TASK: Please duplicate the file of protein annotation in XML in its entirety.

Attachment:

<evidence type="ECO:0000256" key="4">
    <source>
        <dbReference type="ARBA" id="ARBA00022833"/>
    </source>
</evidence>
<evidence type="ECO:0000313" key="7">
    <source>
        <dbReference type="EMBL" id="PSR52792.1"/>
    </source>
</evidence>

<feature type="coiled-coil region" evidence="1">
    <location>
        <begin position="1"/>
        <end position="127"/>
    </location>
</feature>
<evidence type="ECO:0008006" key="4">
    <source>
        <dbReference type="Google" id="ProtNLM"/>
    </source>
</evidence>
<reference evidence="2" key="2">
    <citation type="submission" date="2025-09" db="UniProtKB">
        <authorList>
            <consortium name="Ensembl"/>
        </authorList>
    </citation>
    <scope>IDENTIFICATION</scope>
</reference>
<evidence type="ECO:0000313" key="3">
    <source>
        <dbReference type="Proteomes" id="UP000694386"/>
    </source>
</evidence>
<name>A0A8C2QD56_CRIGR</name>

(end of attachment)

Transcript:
<evidence type="ECO:0000256" key="4">
    <source>
        <dbReference type="ARBA" id="ARBA00022833"/>
    </source>
</evidence>
<evidence type="ECO:0000313" key="7">
    <source>
        <dbReference type="EMBL" id="PSR52792.1"/>
    </source>
</evidence>

<feature type="coiled-coil region" evidence="1">
    <location>
        <begin position="1"/>
        <end position="127"/>
    </location>
</feature>
<evidence type="ECO:0008006" key="4">
    <source>
        <dbReference type="Google" id="ProtNLM"/>
    </source>
</evidence>
<reference evidence="2" key="2">
    <citation type="submission" date="2025-09" db="UniProtKB">
        <authorList>
            <consortium name="Ensembl"/>
        </authorList>
    </citation>
    <scope>IDENTIFICATION</scope>
</reference>
<evidence type="ECO:0000313" key="3">
    <source>
        <dbReference type="Proteomes" id="UP000694386"/>
    </source>
</evidence>
<name>A0A8C2QD56_CRIGR</name>